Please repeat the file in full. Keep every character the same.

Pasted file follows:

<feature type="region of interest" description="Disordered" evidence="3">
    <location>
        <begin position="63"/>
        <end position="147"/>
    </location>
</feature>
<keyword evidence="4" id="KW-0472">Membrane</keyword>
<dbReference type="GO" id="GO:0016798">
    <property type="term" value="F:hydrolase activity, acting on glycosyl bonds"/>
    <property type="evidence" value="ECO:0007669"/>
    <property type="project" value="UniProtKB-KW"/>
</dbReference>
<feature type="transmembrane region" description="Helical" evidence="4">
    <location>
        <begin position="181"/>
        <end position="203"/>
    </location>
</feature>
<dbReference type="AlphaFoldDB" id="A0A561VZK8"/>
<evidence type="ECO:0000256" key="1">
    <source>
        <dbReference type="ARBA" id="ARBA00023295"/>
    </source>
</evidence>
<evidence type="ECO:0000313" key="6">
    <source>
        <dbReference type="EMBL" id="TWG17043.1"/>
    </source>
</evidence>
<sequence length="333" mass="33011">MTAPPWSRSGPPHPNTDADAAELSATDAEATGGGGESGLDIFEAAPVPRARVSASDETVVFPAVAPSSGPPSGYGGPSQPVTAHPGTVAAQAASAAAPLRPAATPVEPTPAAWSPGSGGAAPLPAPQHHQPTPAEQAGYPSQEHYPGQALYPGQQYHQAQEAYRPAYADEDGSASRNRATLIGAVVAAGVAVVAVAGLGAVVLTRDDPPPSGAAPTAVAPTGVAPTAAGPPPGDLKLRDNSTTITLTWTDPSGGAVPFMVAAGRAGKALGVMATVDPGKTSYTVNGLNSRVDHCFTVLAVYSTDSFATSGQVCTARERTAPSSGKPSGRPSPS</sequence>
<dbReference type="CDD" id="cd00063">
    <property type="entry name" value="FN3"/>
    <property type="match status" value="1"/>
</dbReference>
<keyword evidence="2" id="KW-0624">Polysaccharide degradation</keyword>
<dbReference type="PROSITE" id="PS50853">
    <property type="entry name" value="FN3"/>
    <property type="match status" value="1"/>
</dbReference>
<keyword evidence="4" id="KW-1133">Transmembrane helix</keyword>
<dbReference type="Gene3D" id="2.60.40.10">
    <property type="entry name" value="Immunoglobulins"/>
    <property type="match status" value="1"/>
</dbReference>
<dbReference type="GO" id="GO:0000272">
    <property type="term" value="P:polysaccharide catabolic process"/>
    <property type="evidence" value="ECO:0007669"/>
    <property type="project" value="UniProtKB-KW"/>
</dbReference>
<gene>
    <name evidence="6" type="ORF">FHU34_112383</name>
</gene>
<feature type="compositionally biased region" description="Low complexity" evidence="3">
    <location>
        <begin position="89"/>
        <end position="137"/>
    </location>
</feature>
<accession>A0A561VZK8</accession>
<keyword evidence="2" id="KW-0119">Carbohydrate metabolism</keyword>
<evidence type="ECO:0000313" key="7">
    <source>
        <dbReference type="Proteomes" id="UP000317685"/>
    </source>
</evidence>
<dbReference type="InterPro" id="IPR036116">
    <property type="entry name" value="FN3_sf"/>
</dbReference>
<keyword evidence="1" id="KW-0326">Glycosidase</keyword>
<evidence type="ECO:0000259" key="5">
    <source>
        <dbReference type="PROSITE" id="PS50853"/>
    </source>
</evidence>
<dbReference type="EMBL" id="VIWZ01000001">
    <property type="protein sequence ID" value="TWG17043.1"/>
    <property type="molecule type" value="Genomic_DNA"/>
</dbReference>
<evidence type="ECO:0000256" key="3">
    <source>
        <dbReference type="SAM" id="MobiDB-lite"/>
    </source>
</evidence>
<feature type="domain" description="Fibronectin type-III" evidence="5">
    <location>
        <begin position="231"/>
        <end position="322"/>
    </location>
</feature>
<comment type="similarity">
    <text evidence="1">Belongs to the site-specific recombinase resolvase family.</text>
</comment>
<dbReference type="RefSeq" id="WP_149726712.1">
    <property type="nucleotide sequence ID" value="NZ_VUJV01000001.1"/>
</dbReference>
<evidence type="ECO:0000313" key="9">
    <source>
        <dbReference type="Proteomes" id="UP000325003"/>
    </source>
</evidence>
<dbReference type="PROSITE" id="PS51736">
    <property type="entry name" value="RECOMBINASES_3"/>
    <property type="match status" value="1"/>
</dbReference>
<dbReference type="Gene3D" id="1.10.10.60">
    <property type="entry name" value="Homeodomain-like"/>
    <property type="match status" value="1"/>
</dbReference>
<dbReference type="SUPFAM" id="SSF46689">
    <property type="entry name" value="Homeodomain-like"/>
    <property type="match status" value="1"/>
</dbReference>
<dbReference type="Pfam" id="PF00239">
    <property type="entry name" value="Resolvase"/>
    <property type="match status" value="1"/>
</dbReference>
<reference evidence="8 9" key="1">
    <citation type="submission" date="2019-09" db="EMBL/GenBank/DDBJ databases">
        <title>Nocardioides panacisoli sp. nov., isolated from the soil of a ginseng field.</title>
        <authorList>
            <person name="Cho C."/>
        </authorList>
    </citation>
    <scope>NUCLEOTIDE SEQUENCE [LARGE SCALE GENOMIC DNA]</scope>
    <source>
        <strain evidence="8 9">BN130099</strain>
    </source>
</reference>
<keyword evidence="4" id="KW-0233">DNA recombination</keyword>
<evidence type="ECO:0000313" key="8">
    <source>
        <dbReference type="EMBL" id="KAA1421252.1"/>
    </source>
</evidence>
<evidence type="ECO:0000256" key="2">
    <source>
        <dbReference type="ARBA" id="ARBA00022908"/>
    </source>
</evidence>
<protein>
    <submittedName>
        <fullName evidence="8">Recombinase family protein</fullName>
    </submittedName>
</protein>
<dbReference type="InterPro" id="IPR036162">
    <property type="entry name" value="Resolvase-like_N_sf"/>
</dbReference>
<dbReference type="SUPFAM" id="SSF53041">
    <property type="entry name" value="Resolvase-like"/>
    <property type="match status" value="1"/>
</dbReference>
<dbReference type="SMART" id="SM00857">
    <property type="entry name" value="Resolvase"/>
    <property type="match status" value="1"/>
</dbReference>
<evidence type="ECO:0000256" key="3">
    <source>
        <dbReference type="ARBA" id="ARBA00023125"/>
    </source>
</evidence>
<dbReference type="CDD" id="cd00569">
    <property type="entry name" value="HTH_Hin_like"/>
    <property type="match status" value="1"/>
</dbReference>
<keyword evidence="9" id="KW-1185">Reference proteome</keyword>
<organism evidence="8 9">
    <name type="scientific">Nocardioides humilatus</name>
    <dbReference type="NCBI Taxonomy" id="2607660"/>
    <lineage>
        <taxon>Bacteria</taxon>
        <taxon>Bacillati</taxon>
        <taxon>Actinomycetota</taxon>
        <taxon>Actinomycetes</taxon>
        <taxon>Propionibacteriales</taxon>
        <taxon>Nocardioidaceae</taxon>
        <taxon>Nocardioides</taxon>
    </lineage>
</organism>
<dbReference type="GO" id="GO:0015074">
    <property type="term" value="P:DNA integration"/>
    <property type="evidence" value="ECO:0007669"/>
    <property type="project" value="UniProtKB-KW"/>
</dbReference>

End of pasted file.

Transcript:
<feature type="region of interest" description="Disordered" evidence="3">
    <location>
        <begin position="63"/>
        <end position="147"/>
    </location>
</feature>
<keyword evidence="4" id="KW-0472">Membrane</keyword>
<dbReference type="GO" id="GO:0016798">
    <property type="term" value="F:hydrolase activity, acting on glycosyl bonds"/>
    <property type="evidence" value="ECO:0007669"/>
    <property type="project" value="UniProtKB-KW"/>
</dbReference>
<feature type="transmembrane region" description="Helical" evidence="4">
    <location>
        <begin position="181"/>
        <end position="203"/>
    </location>
</feature>
<dbReference type="AlphaFoldDB" id="A0A561VZK8"/>
<evidence type="ECO:0000256" key="1">
    <source>
        <dbReference type="ARBA" id="ARBA00023295"/>
    </source>
</evidence>
<evidence type="ECO:0000313" key="6">
    <source>
        <dbReference type="EMBL" id="TWG17043.1"/>
    </source>
</evidence>
<sequence length="333" mass="33011">MTAPPWSRSGPPHPNTDADAAELSATDAEATGGGGESGLDIFEAAPVPRARVSASDETVVFPAVAPSSGPPSGYGGPSQPVTAHPGTVAAQAASAAAPLRPAATPVEPTPAAWSPGSGGAAPLPAPQHHQPTPAEQAGYPSQEHYPGQALYPGQQYHQAQEAYRPAYADEDGSASRNRATLIGAVVAAGVAVVAVAGLGAVVLTRDDPPPSGAAPTAVAPTGVAPTAAGPPPGDLKLRDNSTTITLTWTDPSGGAVPFMVAAGRAGKALGVMATVDPGKTSYTVNGLNSRVDHCFTVLAVYSTDSFATSGQVCTARERTAPSSGKPSGRPSPS</sequence>
<dbReference type="CDD" id="cd00063">
    <property type="entry name" value="FN3"/>
    <property type="match status" value="1"/>
</dbReference>
<keyword evidence="2" id="KW-0624">Polysaccharide degradation</keyword>
<dbReference type="PROSITE" id="PS50853">
    <property type="entry name" value="FN3"/>
    <property type="match status" value="1"/>
</dbReference>
<keyword evidence="4" id="KW-1133">Transmembrane helix</keyword>
<dbReference type="Gene3D" id="2.60.40.10">
    <property type="entry name" value="Immunoglobulins"/>
    <property type="match status" value="1"/>
</dbReference>
<dbReference type="GO" id="GO:0000272">
    <property type="term" value="P:polysaccharide catabolic process"/>
    <property type="evidence" value="ECO:0007669"/>
    <property type="project" value="UniProtKB-KW"/>
</dbReference>
<gene>
    <name evidence="6" type="ORF">FHU34_112383</name>
</gene>
<feature type="compositionally biased region" description="Low complexity" evidence="3">
    <location>
        <begin position="89"/>
        <end position="137"/>
    </location>
</feature>
<accession>A0A561VZK8</accession>
<keyword evidence="2" id="KW-0119">Carbohydrate metabolism</keyword>
<evidence type="ECO:0000313" key="7">
    <source>
        <dbReference type="Proteomes" id="UP000317685"/>
    </source>
</evidence>
<dbReference type="InterPro" id="IPR036116">
    <property type="entry name" value="FN3_sf"/>
</dbReference>
<keyword evidence="1" id="KW-0326">Glycosidase</keyword>
<evidence type="ECO:0000259" key="5">
    <source>
        <dbReference type="PROSITE" id="PS50853"/>
    </source>
</evidence>
<dbReference type="EMBL" id="VIWZ01000001">
    <property type="protein sequence ID" value="TWG17043.1"/>
    <property type="molecule type" value="Genomic_DNA"/>
</dbReference>
<evidence type="ECO:0000256" key="3">
    <source>
        <dbReference type="SAM" id="MobiDB-lite"/>
    </source>
</evidence>
<feature type="domain" description="Fibronectin type-III" evidence="5">
    <location>
        <begin position="231"/>
        <end position="322"/>
    </location>
</feature>
<comment type="similarity">
    <text evidence="1">Belongs to the site-specific recombinase resolvase family.</text>
</comment>
<dbReference type="RefSeq" id="WP_149726712.1">
    <property type="nucleotide sequence ID" value="NZ_VUJV01000001.1"/>
</dbReference>
<evidence type="ECO:0000313" key="9">
    <source>
        <dbReference type="Proteomes" id="UP000325003"/>
    </source>
</evidence>
<dbReference type="PROSITE" id="PS51736">
    <property type="entry name" value="RECOMBINASES_3"/>
    <property type="match status" value="1"/>
</dbReference>
<dbReference type="Gene3D" id="1.10.10.60">
    <property type="entry name" value="Homeodomain-like"/>
    <property type="match status" value="1"/>
</dbReference>
<dbReference type="SUPFAM" id="SSF46689">
    <property type="entry name" value="Homeodomain-like"/>
    <property type="match status" value="1"/>
</dbReference>
<dbReference type="Pfam" id="PF00239">
    <property type="entry name" value="Resolvase"/>
    <property type="match status" value="1"/>
</dbReference>
<reference evidence="8 9" key="1">
    <citation type="submission" date="2019-09" db="EMBL/GenBank/DDBJ databases">
        <title>Nocardioides panacisoli sp. nov., isolated from the soil of a ginseng field.</title>
        <authorList>
            <person name="Cho C."/>
        </authorList>
    </citation>
    <scope>NUCLEOTIDE SEQUENCE [LARGE SCALE GENOMIC DNA]</scope>
    <source>
        <strain evidence="8 9">BN130099</strain>
    </source>
</reference>
<keyword evidence="4" id="KW-0233">DNA recombination</keyword>
<evidence type="ECO:0000313" key="8">
    <source>
        <dbReference type="EMBL" id="KAA1421252.1"/>
    </source>
</evidence>
<evidence type="ECO:0000256" key="2">
    <source>
        <dbReference type="ARBA" id="ARBA00022908"/>
    </source>
</evidence>
<protein>
    <submittedName>
        <fullName evidence="8">Recombinase family protein</fullName>
    </submittedName>
</protein>
<dbReference type="InterPro" id="IPR036162">
    <property type="entry name" value="Resolvase-like_N_sf"/>
</dbReference>
<dbReference type="SUPFAM" id="SSF53041">
    <property type="entry name" value="Resolvase-like"/>
    <property type="match status" value="1"/>
</dbReference>
<dbReference type="SMART" id="SM00857">
    <property type="entry name" value="Resolvase"/>
    <property type="match status" value="1"/>
</dbReference>
<evidence type="ECO:0000256" key="3">
    <source>
        <dbReference type="ARBA" id="ARBA00023125"/>
    </source>
</evidence>
<dbReference type="CDD" id="cd00569">
    <property type="entry name" value="HTH_Hin_like"/>
    <property type="match status" value="1"/>
</dbReference>
<keyword evidence="9" id="KW-1185">Reference proteome</keyword>
<organism evidence="8 9">
    <name type="scientific">Nocardioides humilatus</name>
    <dbReference type="NCBI Taxonomy" id="2607660"/>
    <lineage>
        <taxon>Bacteria</taxon>
        <taxon>Bacillati</taxon>
        <taxon>Actinomycetota</taxon>
        <taxon>Actinomycetes</taxon>
        <taxon>Propionibacteriales</taxon>
        <taxon>Nocardioidaceae</taxon>
        <taxon>Nocardioides</taxon>
    </lineage>
</organism>
<dbReference type="GO" id="GO:0015074">
    <property type="term" value="P:DNA integration"/>
    <property type="evidence" value="ECO:0007669"/>
    <property type="project" value="UniProtKB-KW"/>
</dbReference>